The Story of Ksheera Sagara Madhanam (Churning of milky ocean ) by Devatas and Asuras    

It is written in the Mahabharata that Devatas and Asuras churned the milky ocean to obtain Amrutham, the elixir of life.  Dhanvantari comes out of the ocean with a Kamandalam in his hand full of Amrutham. Both Devatas and Asuras fight for Amrutham. Lord Vishnu appears in the guise of a beautiful and enchanting woman called Mohini, tricks Asuras and distributes the Amrutham to Devas only from the Kamandalam. For the full story on churning of the milky ocean (Pala Samudra Madhanam) and how Mohini tricks Asuras and favours Devas, please visit the article “Maha Kumbh Mela” written by me.           

A sanyasi using Kamandalam

A sanyasi using Kamandalam in the shape of a bucket in Mahakumbha Mela 2013, Triveni, Allahabad.

Two naked Naga sect Sadhus doing prayers with Kamandalam in front of them.

Two naked Naga sect Sadhus doing prayers with Kamandalam in front of them.

Gods and Goddesses who hold Kamandalam in their Hands

Goddess Durga – Goddess Durga is worshipped in nine forms as Navadurga in the Navaratri pooja festival. Out of the nine forms, one form is known as Brahmacharini. In this form, Goddess Durga is depicted as the one who practices austerity, bestows happiness, prosperity, peace and grace. She holds Kamandalam in one hand and a rosary in another hand.

Lord Shiva – In front of Shiva (in the centre), a Kamandalam made from the pumpkin is always shown on the ground. The pumpkin Kamandalam contains nectar and is a symbol of spiritual attainment. Kamandalam also signifies the simple and detached life of Lord Shiva.

Dattatreya – Lord Dattatreya was born to Rishi Athri and his wife Anasuya. He has six hands and in one of the hands he holds Kamandalam. The water in Dattateya’s kamandalam is of highest purity and can cure mental and physical ailments.

Lord Brahma – Lord Brahma is depicted as having four arms. In the top left hand, he carries Vedas, in the top right hand he holds a rosary which he uses to count time, in the lower right hand he gives Abhayamudra that is protection for his all devotees and also bestows divine grace on his entire  creations, in the lower left hand he holds a Kamandalam and the it represents cosmic energy out of which the universe is created.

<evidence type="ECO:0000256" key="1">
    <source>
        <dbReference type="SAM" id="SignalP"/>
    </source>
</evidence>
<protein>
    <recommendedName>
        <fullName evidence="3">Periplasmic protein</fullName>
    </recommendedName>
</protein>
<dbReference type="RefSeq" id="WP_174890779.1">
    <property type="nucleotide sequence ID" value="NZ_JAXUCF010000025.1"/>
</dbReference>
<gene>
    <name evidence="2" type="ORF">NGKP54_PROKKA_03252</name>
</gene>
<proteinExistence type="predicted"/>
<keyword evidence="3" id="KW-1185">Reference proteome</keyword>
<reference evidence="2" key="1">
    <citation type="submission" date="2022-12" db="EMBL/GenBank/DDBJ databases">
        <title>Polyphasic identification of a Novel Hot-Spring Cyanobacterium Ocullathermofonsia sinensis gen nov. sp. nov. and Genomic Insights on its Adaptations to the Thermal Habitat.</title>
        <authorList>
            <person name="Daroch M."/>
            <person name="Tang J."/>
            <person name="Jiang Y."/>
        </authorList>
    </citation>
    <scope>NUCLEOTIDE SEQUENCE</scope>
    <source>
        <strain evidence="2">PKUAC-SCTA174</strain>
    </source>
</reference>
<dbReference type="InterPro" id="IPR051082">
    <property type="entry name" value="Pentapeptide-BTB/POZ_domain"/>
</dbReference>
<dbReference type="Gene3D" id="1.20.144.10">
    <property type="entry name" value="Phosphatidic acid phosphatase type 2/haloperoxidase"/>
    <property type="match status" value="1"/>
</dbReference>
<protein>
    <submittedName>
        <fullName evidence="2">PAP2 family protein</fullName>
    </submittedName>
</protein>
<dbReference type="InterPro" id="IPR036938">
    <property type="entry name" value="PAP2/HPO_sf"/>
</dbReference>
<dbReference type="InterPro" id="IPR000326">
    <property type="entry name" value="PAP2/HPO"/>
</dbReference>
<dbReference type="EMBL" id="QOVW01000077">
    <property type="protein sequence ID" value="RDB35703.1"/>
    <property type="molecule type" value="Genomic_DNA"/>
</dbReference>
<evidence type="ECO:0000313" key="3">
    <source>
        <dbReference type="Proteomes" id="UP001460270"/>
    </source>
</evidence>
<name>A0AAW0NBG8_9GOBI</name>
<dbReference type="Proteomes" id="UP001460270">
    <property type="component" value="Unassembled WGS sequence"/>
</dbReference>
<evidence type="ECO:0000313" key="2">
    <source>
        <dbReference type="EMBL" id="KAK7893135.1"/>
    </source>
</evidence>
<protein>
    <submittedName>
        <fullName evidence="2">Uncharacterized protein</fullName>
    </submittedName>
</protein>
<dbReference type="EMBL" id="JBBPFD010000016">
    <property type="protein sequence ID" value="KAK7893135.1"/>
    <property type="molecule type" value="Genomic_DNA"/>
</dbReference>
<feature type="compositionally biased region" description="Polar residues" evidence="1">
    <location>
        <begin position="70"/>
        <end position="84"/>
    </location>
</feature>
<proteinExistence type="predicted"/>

More about Gods and Kamandalam

  • Gods associated with water like Varuna, Goddess river Ganga and Goddess river Saraswathi carry Kamandalam in their hands.
  • Brihaspathi, the guru of Gods, and Agni, the God of fire, are also depicted as carrying Kamandalam in their hands.
  • The Goddess Karamgamaladharini wears a garland made out of several Kamandalams around her neck.
  • The Kamandalam water is also used by Gods to curse the wrong doers and bless their devotees by sprinkling water on them. Goddess Brahmini killed demons with the holy water from her Kamandalam by sprinkling it on the demons. This is mentioned in the pious book Devi Mahatyam. This shows how powerful the water in a Kamandalam is.
  • In an excavated coin belonging to the period 183 to 165 BC, there is a stamping showing Lord Krishna carrying a Kamandalam.
  • The birth of holy river Ganga is attributed to the Kamandalam of Lord Brahama. The story goes that Lord Brahma washed the toe of Lord Vishnu and collected the holy water in his Kamandalam. This holy water has come out of Brahma’s Kamandalam and flows as Ganga river. The birth of mythical river Saraswathi is also attributed to Brahma’s Kamandalam.
  • The origin of river Narmada is from Amarkantak in the mountains of Madhya Pradesh. An ancient Kamandalam is always kept full of water at Amarkantak and is called Brighu Kamandalam, meaning the Kamandalam belonging to the Rishi Brighu.
  • The story of the origin of Silambu river says when Brahma washed the feet of Vamana from the water of his Kamandalam, a drop fell from Vamana’s foot on the ground and the same drop of water converted into river Silambu.
  • Garuda Purana states that any one gifting a Kamandalam to a Brahmin during the Shraddha, a kind of the ritual done for the dead person during the funeral ceremony, ensures that the dead person has plenty of drinking water in his journey after life.